A teenage boy arrives at Seattle Children’s Emergency Department (ED) with an increased heart rate. His parents are scared and unsure of what could be causing their son’s pulse to spike. While the nurse takes the patient’s vitals, she asks him a series of questions about suicide — prompting the patient to share that he tried to overdose on prescription medication the night before. The nurse informs the provider, and an immediate plan is set in motion to further assess not only the patient’s physical health, but his mental health, as well.
A 10-year-old girl enters the ED with a sprained elbow after taking a tumble on the soccer field. Her parents have been taking her to therapy to help with her anxiety, and the therapist communicates his findings with them often. Because she is so young, the therapist has never directly asked the patient if she’s ever had suicidal thoughts. After the ED nurse initiates suicide-screening questions, the girl admits that she has had thoughts about harming herself in the past. Prior to discharging the patient, a mental health evaluator shares resources and information about suicide with the family, and the provider contacts the patient’s therapist and asks the girl’s suicidal thoughts be addressed in their next appointment.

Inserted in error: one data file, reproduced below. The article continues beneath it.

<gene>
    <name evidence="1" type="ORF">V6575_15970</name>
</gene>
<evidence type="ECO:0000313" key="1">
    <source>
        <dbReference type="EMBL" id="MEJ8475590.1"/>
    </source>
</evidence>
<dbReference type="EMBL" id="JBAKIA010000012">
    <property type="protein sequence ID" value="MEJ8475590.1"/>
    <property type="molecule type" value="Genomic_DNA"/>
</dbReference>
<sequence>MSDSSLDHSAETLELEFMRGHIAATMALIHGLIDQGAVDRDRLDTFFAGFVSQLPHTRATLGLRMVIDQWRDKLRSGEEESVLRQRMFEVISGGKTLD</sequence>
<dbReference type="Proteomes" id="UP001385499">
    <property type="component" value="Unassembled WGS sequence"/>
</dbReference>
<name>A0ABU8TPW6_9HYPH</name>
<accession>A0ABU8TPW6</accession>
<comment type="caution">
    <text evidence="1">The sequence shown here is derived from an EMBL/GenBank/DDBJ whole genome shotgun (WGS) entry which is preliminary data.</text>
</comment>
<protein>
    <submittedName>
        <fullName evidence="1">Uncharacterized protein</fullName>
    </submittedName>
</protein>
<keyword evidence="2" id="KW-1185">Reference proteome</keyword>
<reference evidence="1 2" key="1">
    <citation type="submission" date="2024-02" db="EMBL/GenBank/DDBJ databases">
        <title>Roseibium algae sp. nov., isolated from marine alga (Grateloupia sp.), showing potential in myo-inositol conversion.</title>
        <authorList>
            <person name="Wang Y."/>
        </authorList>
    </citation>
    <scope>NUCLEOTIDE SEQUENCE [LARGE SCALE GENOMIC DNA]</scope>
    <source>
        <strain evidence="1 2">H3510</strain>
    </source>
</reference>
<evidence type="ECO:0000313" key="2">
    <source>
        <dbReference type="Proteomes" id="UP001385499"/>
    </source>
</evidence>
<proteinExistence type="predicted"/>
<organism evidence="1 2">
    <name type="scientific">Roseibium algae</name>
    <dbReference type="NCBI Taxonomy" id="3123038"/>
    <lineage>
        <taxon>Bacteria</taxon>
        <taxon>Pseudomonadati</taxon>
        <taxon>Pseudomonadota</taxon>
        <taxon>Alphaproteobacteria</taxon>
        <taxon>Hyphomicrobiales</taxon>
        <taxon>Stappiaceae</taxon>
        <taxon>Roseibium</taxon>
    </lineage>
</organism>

These are just two stories of the more than 500 children who have screened positive for suicide risk in Seattle Children’s ED and inpatient settings over the past six months who presented for concerns unrelated to their mental health. These crucial “catches” were made with help from a new clinical pathway known as Seattle Children’s Zero Suicide Initiative (ZSI), a universal screening method to help identify and treat youth at risk of suicide.
ASQing the right questions
Suicide is a global public health problem and the second-leading cause of death for youth ages 10 to 24. On average, nearly four Washington youths died by suicide and two youths were hospitalized because of intentional self-injuries or suicide attempts every week in 2017.
“Because of the alarming statistics for children, and the fact that suicide risk is both under-identified and under-reported, we knew as healthcare providers that we were responsible for change,” said Dr. Molly Adrian, Seattle Children’s psychologist and co-leader of the ZSI team. “Early detection of suicidal thoughts is critical to preventing youth suicide. So, we implemented the pathway to ensure our patients are asked about their risk and that we follow-up accordingly.”
The pathway incorporates the National Institute of Mental Health’s (NIMH) Ask Suicide-Screening Questions (ASQ) — a brief, five-question screening by intake nurses that assesses if patients ages 10 and up are currently having or have recently had suicidal thoughts.
A “yes” response to any of the five questions is considered a positive screen for suicidality, and all positive screens are categorized as acute/active (currently having suicidal thoughts) or non-acute/passive (have had suicidal thoughts in the past).